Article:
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Is Telkom’s fair usage policy really fair?

August 29, 2014 • Features, Southern Africa, Top Stories

Telkom

When looking at the fair usage policy and comparing it with the services offered, it looks as though Telkom is essentially contradicting what is promised vs what is provided.

Telkom informed its customers that it will be enforcing its fair usage policy. According to the telecom giant, the reason behind the move was in the spirit of enhancing the Internet experience of all its users.

To add to this, at the beginning of August 2014, Telkom had issued a warning to its uncapped subscribers. The warning stated that excessive concurrent sessions or bandwidth intensive protocols may result in throttling and bandwidth shaping.

According to Telkom, streaming video and music, downloading large files as well as online gaming can be considered as data intensive usage – which will essentially ring alarm bells on a users’ account.

Is the policy really fair?

Telkom advertises its services either on local television stations, radio stations, as well as popular social media platforms like YouTube. These adverts promote streaming video, online gaming, as well as a slew of other services that the company is expecting to enforce.

On the Telkom website, the following value added features are attached to a majority of the products that the telecom giant provides:

- Retrieving email
- Surfing the internet
- Faster file downloads
- Listen to online music
- Watch videos online
- Telephone calls over the internet(VoIP)
- Video conferencing
- Online gaming

When looking at the fair usage policy and comparing it with the services offered, it looks as though Telkom is contradicting what is promised vs what is provided. Additionally, the Telkom Facebook page support team has been suggesting that users only download large content such as games from Midnight to 6am. Granted, the telecom giant has been lenient regarding the policy; however, Telkom products are still being advertised in such a way that they promote downloading, streaming and other data intensive services.

When reaching out to Telkom, the company agreed to answer the following questions:

1. Telkom advertises, on TV and Radio, stating that users can essentially download content, play video games online, and stream video. However, the warning issued a few weeks back tends to call on customers to be cautious as this may result in a customer being throttled or having their account removed from the network. Does this mean that Telkom is contradicting what is advertised vs what is offered?

Telkom responded by stating that: “Telkom’s advertising is not contradictory. Similar to other ISPs, Telkom Internet’s uncapped service has always been subject to a Fair Use Policy and Telkom needed to inform users about the type of usage that may be viewed as excessive. For average downloading, streaming and gaming, customers will not be throttled. However, if a customer uses excessive concurrent downloads, particularly through high bandwidth applications like torrents, the user could negatively affect the service and cost of Internet to other customers. If this high usage occurs continually we will only then apply the Fair Use Policy and limit the customer. In all these cases the high usage customer is advised that his usage is deemed excessive, and the user can take appropriate action including reducing his/her usage, schedule some of his/her downloads to between midnight and 6am or migrate to a higher package. Only about 1% of our total Internet customer base are regarded as high usage customers.”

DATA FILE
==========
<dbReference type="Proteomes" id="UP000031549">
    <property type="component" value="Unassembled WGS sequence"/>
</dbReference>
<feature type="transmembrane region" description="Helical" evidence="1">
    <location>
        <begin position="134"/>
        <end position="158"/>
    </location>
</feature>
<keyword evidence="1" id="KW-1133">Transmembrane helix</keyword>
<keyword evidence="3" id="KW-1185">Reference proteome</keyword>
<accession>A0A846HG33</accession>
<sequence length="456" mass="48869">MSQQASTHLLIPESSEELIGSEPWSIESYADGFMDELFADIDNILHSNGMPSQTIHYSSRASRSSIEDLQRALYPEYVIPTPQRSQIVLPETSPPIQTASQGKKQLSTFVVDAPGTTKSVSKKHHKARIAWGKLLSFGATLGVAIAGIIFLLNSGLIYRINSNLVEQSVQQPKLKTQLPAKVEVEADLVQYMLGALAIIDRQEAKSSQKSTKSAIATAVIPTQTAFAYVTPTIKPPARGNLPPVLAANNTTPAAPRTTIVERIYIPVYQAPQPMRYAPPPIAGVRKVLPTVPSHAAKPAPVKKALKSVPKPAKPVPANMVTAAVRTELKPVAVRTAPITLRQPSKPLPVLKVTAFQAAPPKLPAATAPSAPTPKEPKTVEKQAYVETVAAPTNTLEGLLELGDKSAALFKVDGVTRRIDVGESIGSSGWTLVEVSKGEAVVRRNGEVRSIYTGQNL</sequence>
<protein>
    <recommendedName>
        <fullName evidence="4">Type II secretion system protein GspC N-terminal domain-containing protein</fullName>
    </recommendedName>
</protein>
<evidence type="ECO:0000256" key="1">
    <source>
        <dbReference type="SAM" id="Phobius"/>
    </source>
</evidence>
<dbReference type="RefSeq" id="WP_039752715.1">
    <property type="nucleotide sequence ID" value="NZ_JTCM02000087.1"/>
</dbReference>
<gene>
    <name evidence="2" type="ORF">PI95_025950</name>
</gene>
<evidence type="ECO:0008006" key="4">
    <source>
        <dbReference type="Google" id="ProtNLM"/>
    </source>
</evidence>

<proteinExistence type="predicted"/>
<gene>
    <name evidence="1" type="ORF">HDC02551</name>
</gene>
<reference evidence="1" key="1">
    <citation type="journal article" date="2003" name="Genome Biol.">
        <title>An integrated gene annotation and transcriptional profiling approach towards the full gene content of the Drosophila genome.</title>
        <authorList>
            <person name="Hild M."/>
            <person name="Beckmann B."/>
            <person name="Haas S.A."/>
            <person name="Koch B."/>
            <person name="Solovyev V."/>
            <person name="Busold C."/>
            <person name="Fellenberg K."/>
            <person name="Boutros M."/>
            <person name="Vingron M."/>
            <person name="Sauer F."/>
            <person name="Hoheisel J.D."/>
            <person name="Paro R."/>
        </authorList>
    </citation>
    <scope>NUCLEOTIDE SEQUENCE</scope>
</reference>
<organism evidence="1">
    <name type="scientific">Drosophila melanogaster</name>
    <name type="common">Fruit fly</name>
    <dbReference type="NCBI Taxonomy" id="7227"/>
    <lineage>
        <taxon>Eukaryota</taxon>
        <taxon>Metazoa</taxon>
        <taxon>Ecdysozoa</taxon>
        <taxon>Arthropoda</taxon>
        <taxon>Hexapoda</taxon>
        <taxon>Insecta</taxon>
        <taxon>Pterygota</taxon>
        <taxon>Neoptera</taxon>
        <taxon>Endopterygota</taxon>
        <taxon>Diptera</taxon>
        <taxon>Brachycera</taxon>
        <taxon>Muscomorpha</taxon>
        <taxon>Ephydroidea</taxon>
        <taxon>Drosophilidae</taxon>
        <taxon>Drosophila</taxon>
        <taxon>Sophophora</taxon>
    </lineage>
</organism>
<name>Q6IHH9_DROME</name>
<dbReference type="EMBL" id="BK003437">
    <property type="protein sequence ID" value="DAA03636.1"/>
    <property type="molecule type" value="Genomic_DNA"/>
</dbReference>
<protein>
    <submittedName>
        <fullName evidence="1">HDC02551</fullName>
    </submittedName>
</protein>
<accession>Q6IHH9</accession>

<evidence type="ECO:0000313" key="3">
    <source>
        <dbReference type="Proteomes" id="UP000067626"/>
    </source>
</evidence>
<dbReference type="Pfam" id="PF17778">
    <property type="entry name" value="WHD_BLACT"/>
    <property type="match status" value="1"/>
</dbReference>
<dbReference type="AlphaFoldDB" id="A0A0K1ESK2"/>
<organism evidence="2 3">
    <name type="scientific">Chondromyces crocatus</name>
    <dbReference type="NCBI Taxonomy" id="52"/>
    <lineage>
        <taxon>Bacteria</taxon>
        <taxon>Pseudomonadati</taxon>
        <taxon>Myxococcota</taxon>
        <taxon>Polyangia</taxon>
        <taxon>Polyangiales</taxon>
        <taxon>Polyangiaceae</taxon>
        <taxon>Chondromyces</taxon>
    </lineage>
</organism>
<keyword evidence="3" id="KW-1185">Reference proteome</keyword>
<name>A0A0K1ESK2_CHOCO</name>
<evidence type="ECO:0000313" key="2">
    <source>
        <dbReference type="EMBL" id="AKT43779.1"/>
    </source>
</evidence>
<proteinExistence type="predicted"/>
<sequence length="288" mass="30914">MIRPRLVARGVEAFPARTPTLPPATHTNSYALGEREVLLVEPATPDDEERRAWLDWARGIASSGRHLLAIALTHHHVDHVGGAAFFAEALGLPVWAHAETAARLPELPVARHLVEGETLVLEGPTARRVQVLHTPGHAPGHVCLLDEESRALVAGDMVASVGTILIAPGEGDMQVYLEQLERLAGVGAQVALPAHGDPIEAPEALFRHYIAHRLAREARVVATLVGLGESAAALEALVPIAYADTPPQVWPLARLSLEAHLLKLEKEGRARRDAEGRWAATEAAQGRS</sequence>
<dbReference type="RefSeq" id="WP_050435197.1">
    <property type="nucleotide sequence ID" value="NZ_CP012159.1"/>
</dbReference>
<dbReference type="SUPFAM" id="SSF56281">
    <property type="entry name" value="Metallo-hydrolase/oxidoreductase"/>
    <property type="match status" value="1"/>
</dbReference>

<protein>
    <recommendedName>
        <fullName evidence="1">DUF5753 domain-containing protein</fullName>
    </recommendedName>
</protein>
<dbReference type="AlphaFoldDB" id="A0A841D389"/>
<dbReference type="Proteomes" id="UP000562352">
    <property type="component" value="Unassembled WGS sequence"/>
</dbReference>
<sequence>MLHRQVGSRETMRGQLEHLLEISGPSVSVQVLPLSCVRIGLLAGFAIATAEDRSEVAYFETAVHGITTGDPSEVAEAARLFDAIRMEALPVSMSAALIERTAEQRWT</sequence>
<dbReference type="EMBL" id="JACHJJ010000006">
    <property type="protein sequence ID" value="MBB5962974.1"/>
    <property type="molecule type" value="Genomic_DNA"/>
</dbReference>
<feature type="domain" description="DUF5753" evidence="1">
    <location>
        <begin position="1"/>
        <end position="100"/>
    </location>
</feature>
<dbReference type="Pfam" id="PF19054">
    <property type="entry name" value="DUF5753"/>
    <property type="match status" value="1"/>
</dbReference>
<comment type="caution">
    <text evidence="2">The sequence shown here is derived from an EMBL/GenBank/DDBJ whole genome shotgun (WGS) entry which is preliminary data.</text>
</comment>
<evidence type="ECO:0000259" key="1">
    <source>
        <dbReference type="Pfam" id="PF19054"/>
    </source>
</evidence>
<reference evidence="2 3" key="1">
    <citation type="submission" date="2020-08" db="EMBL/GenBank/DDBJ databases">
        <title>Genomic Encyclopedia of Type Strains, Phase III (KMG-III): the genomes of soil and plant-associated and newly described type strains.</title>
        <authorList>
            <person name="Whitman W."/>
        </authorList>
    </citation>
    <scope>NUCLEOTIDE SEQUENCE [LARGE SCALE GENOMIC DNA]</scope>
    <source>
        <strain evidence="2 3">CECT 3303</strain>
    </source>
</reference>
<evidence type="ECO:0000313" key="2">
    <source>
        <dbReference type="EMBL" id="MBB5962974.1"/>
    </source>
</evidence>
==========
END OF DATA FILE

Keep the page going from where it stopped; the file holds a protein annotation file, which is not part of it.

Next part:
2. We have come across a few posts on the Telkom Facebook page where support is advising Telkom customers to only download between Midnight and 6am. Won’t this cause conflict between Telkom and its customers on the basis of customers are not getting what they paid for?

“All customers are free to use the network during the day. The Facebook reference is to advise customers on how to get more from their service by arranging downloads in off-peak periods. Between midnight and 6am the network is underutilised. We encourage customers to download during this period because high usage in this period will not contribute to the acceptable use policy determination,” Telkom replied.

3. What is considered as data intensive usage? The Telkom website states that user can essentially play games online, stream videos, and download content. At what point will a user be throttled when using these services?

“Data intensive usage is related to the continual concurrent use of high bandwidth intensive protocols, for example, bit torrents. Applying a Fair Usage Policy (FUP) to an uncapped profile is not an exact science. What Telkom Internet does is to look at the time of day, how busy the network is at the time, the number of concurrent sessions as well as the actual amount of data that has been downloaded. As a result of the dynamic nature of these factors, it is difficult to give an exact number that can be used as a threshold on an uncapped account. On the whole, only about 1% of our total base of customers is regarded as power users and may experience throttling due to excessive usage,” Telkom concluded.

Telkom is sticking to their guns when it comes to its fair usage policy. What are your thoughts on the policy?

Darryl Linington

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